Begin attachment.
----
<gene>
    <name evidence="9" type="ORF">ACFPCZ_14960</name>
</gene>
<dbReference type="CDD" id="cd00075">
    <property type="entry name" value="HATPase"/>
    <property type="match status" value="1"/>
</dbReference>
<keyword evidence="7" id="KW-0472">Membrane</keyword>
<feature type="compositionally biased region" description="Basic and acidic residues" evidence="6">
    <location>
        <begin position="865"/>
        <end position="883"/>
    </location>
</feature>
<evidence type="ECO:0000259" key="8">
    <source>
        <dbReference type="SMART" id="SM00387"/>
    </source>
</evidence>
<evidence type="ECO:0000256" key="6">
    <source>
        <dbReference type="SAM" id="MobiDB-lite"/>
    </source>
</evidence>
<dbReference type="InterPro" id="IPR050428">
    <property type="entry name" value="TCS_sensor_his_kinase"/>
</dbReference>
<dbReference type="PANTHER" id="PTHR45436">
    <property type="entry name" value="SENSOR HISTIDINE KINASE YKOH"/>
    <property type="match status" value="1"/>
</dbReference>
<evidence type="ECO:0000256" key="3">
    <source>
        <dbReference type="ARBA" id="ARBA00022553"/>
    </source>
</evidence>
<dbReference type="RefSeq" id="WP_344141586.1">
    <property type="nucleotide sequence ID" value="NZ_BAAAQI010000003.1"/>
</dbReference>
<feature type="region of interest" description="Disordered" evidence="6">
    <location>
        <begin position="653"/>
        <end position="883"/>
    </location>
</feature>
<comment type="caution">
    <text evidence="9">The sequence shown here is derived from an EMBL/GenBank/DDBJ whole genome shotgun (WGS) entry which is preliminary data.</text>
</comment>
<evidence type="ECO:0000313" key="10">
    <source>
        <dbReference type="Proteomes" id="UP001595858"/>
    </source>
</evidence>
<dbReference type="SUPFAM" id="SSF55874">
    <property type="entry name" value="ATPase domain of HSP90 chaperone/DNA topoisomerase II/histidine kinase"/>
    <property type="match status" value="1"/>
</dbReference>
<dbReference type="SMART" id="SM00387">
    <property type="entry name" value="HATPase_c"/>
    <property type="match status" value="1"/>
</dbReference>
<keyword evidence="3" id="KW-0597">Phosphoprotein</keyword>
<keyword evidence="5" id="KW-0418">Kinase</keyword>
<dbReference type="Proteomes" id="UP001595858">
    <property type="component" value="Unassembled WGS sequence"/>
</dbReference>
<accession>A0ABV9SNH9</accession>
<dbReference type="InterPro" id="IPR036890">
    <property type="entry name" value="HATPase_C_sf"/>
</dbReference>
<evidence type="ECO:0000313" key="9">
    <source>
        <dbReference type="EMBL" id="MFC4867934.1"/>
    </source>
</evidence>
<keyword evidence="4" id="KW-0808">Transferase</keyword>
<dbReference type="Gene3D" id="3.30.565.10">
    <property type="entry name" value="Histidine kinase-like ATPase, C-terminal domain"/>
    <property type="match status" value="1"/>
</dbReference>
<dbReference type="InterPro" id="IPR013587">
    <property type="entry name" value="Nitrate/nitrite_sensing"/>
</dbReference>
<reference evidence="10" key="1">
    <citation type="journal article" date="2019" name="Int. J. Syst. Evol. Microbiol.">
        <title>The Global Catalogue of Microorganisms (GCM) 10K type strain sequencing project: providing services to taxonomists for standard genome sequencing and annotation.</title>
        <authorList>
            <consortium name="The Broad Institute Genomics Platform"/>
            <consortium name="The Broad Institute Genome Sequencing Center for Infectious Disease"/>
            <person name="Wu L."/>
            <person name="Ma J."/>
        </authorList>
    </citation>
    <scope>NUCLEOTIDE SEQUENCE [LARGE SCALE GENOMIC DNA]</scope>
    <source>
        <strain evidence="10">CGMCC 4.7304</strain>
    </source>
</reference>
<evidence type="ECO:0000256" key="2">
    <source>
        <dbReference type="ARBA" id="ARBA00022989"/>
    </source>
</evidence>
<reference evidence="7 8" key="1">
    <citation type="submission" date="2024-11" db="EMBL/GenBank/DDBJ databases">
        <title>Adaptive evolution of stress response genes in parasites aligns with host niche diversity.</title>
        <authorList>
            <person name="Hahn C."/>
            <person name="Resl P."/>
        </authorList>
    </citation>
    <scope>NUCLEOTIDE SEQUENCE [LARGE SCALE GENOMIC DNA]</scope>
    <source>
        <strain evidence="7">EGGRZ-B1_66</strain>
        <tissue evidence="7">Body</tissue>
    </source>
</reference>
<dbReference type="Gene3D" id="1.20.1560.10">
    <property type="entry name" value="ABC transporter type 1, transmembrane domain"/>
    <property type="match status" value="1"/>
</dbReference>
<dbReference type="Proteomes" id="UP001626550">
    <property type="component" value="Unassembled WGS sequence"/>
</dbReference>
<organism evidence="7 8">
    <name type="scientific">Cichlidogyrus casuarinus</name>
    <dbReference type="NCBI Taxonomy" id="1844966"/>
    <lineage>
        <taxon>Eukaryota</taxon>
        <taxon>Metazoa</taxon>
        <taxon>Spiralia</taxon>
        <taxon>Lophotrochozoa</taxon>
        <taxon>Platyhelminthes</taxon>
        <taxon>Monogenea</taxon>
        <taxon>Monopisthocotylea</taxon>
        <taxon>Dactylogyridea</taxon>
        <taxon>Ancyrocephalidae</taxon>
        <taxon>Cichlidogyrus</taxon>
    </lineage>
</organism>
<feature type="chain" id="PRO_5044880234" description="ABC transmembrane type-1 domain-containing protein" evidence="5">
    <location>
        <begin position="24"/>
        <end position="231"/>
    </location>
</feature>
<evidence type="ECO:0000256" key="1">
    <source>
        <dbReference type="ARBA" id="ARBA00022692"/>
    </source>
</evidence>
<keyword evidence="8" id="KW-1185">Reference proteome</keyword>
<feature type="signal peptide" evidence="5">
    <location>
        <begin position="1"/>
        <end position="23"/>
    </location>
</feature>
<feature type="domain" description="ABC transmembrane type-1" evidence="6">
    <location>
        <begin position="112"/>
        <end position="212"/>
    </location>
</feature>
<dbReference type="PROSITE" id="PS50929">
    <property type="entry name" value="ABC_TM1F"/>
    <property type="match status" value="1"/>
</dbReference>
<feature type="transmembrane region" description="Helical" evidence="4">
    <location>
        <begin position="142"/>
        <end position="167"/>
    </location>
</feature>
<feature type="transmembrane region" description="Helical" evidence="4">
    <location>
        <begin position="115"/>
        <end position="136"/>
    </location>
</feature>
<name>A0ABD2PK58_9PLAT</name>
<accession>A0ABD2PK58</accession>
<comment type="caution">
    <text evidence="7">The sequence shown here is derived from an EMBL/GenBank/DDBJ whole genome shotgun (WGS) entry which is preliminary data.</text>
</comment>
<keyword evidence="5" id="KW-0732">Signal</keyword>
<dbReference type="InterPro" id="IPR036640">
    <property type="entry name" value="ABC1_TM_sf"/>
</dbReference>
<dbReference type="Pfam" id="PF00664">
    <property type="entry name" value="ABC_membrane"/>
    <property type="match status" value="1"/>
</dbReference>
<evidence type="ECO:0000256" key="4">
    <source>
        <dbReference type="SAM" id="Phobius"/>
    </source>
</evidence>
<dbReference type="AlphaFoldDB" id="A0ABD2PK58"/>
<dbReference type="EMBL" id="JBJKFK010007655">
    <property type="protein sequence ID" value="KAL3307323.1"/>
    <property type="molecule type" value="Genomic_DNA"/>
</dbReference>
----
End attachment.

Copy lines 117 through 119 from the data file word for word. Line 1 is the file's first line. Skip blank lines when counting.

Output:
</reference>
<dbReference type="Gene3D" id="1.20.1560.10">
    <property type="entry name" value="ABC transporter type 1, transmembrane domain"/>